Once they had acquired the title, David Zepeda and his brother John would rent out the property, according to prosecutors, who said more than 1,000 victims were discovered in San Diego, Los Angeles, Orange, Riverside, Santa Barbara and San Bernardino counties, as well as in Clark County Nevada.

      They attracted their victims by holding seminars for people hoping to save their homes from foreclosure. Money was diverted from lenders and owners into the defendants' accounts, where the cash was used to support lavish lifestyles, prosecutors said.

      Authorities seized $335,000 in uncashed checks, $33,000 in cash, more than $8,000 in silver coins, gold watches and rings, and a Bentley automobile when they searched David Zepeda's home.

      He was set to be sentenced Friday to 15 years and eight months in prison, but instead asked for a hearing to convince Superior Court Judge Amalia Meza that he should be allowed to withdraw his pleas.

      Defense attorney Tim Brackney said his client, who is being held in county jail in lieu of $5 million bail, felt like he was under "duress" when he pleaded guilty. The defendant suffered a stroke a few years ago and appeared in court on a gurney.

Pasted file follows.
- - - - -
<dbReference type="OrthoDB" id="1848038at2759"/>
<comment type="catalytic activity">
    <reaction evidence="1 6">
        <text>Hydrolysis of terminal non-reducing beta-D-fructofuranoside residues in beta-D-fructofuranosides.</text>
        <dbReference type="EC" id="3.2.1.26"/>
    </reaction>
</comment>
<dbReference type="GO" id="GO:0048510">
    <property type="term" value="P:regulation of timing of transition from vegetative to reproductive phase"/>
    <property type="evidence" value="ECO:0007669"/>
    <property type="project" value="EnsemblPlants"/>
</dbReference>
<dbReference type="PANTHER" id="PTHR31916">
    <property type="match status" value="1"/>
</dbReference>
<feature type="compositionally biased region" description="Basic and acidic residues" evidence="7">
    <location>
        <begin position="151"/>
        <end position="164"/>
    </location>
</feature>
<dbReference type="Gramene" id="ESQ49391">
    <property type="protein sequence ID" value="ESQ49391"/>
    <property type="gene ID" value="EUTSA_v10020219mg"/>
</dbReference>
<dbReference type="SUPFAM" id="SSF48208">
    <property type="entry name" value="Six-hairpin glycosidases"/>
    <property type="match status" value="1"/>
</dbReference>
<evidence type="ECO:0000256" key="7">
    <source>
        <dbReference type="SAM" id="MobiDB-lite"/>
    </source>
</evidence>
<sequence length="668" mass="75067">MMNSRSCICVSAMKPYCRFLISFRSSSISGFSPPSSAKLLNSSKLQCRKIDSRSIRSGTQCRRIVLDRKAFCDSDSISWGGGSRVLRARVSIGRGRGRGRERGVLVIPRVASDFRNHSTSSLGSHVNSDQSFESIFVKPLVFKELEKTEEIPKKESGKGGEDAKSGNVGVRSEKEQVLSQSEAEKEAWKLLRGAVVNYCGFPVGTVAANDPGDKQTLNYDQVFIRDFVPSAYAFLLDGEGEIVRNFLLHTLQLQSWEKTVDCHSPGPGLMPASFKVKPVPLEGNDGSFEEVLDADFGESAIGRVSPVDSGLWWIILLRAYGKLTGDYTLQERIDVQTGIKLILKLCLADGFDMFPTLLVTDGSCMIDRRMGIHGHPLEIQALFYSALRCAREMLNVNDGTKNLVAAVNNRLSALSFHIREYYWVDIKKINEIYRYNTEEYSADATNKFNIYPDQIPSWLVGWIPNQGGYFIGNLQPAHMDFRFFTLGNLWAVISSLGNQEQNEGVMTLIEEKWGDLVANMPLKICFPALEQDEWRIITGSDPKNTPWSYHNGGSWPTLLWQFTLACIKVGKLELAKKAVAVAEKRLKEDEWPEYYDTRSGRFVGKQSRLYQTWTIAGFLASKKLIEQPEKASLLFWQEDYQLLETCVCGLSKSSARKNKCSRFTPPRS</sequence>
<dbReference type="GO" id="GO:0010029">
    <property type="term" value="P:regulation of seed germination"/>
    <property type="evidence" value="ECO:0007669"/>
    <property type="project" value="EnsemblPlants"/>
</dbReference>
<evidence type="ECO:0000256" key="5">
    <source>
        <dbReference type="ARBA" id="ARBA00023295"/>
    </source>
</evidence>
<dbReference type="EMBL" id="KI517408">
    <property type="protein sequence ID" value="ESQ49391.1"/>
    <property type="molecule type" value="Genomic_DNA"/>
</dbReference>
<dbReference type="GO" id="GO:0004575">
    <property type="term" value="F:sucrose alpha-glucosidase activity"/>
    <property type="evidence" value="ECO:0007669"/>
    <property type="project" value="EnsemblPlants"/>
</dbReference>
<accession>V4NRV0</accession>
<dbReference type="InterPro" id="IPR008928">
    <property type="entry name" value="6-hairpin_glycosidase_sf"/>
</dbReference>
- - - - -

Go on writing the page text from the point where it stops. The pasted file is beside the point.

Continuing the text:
The judge set an Aug. 2 hearing on Zepeda's motion.

      The other defendants pleaded guilty to various charges last year.

      John Zepeda pleaded guilty to rent skimming, forgery, identity theft and conspiracy to commit grand theft and was sentenced to 12 years in state prison. He agreed to pay $6 million restitution.

      The state said money has been collected to help pay back the victims, but Cristobal told Team 10 he just wants justice.

    Lawsuit: Real Estate Agent/Grandaughter Duped Granny Out Of Two Multi-Million $ Hell's Kitchen Properties, Leaving Her Broke & Facing The Boot

    In New York City, the New York Daily News reports: